We all know sleep is important. When we don’t get enough sleep, our health, our mood, and our alertness suffer, and tasks become more difficult. Many of us are familiar with the frustration of lying awake in the middle of the night, desperately trying to fall asleep (or stay asleep) as we watch the hours go by on the clock. So how can we achieve better quality sleep? The answer lies in healthy sleep habits, also known as sleep hygiene.
The “blue” light emitted from these devices interferes with your brain’s production of melatonin, a hormone which is vital for our sleep-wake cycle. Your brain is tricked into thinking it is daytime, and it becomes harder to sleep. Ideally you should stay off screens for at least an hour before bed. At the very least, you should install an app like Twilight (it’s free!), which changes the light on your device to a more reddish hue = easier on the eyes and less harmful to melatonin production and sleep.
In addition to more obvious sources of caffeine such as coffee, pop, and tea, watch out for it in chocolate, vitamin water, and protein bars. Remember that your tolerance for caffeine might change as you get older, so if you are having trouble sleeping try cutting out caffeine after 2:00 or so and see if that makes a difference.
Certain medications, such as some antidepressants, may have stimulating effects and therefore may keep you awake when taken in the evening. You may want to ask your doctor or pharmacist about taking medications in the morning instead. Do not switch the time of your dosage without consulting a medical professional.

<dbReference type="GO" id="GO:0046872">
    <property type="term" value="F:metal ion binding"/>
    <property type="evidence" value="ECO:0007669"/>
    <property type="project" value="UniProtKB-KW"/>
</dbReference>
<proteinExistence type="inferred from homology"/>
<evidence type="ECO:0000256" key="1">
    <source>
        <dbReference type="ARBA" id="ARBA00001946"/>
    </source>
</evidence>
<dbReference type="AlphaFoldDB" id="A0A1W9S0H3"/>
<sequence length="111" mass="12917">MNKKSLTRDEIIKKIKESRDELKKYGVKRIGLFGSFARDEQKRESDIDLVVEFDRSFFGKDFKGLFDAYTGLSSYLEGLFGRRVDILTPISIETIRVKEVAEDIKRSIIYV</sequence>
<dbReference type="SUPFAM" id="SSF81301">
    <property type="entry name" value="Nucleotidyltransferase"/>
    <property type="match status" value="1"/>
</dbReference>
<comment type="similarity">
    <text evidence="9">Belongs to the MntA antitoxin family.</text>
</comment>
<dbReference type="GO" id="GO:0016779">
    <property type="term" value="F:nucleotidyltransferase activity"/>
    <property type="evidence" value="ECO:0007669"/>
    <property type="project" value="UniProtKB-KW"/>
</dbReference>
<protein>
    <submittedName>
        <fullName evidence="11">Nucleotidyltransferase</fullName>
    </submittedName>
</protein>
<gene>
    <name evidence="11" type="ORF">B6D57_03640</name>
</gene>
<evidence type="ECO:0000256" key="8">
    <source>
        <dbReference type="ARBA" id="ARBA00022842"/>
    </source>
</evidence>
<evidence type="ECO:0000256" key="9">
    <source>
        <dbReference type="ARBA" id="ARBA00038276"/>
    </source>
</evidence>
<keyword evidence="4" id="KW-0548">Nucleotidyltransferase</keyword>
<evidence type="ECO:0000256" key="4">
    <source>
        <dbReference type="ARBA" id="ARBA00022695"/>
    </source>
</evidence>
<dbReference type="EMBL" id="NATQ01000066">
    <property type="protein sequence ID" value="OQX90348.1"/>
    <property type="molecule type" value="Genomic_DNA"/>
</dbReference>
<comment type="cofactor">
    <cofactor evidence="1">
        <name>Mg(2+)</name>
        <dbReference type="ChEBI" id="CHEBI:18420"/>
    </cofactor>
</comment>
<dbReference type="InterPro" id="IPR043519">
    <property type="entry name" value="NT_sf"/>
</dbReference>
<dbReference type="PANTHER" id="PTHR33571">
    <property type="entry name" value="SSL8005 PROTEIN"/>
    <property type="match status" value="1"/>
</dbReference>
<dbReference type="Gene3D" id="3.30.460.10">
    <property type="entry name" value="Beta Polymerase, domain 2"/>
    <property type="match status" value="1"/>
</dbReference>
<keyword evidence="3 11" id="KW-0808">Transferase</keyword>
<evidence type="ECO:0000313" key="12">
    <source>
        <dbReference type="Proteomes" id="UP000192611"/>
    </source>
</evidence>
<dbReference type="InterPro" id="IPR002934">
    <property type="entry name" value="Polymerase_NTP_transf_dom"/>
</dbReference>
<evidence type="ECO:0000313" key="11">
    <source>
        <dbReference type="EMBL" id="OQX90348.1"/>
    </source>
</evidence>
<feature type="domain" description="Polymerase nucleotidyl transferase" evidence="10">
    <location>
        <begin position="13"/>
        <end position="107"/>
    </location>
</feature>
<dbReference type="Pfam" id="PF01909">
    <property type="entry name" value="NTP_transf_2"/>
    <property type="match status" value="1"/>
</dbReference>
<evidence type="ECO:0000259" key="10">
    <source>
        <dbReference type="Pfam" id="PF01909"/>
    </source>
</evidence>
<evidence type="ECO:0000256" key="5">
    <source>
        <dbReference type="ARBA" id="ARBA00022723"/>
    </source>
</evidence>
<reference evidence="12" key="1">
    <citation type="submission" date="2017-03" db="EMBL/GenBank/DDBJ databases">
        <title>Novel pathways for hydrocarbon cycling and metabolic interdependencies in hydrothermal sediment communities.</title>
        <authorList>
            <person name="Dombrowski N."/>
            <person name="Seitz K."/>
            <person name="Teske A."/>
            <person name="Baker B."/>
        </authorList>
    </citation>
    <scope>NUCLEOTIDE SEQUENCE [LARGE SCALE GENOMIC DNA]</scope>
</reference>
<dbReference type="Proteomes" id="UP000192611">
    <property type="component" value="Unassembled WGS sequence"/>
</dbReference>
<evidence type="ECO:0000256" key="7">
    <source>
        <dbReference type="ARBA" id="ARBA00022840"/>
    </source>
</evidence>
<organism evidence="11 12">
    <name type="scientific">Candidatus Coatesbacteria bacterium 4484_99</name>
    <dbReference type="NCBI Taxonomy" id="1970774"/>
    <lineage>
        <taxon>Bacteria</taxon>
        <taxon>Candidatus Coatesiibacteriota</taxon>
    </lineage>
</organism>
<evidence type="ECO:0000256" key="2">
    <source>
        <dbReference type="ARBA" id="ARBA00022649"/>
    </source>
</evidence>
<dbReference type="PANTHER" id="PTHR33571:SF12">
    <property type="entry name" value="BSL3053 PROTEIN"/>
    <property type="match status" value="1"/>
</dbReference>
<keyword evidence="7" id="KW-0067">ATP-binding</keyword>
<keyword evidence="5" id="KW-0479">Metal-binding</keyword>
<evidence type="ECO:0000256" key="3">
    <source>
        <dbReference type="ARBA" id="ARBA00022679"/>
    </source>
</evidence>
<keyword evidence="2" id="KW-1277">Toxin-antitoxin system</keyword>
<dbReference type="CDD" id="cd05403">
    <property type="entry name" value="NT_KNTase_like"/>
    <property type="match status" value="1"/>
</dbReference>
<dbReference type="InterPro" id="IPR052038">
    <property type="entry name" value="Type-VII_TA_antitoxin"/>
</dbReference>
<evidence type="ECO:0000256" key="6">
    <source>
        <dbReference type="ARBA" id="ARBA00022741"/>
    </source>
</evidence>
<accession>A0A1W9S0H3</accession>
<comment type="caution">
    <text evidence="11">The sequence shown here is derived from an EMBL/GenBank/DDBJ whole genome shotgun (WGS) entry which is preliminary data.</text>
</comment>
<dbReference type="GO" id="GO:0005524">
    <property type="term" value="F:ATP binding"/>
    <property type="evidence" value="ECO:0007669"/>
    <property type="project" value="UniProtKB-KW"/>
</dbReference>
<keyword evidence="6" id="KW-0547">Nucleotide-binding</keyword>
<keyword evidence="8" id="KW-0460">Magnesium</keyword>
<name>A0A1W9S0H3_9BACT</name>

Exercise is an important part of sleep hygiene, as regular exercise will help you sleep better. This can be anything – walking, yoga, weight lifting, martial arts, dancing, etc. However, you may want to avoid exercising too close to bedtime, as this can interfere with sleep.
Your sleeping area should be cool, dark, and quiet. Some people enjoy the white noise of a fan. You may consider using blackout curtains or a sleeping mask/hat to ensure total darkness – like the blue light of cell phones, sunlight interferes with melatonin production and reduces sleep quality.
It can be tempting to nap, especially if you are feeling sleep-deprived. And in fact, a 20 to 30 minute nap can help restore alertness. Just try not to nap any longer than that or you might find it harder to get a good sleep at night!
Good sleep hygiene requires consistency; that is, waking up and going to bed at a similar time each day. It might feel like a pain to get up early on the weekends, but it will make getting up on Monday mornings a lot easier.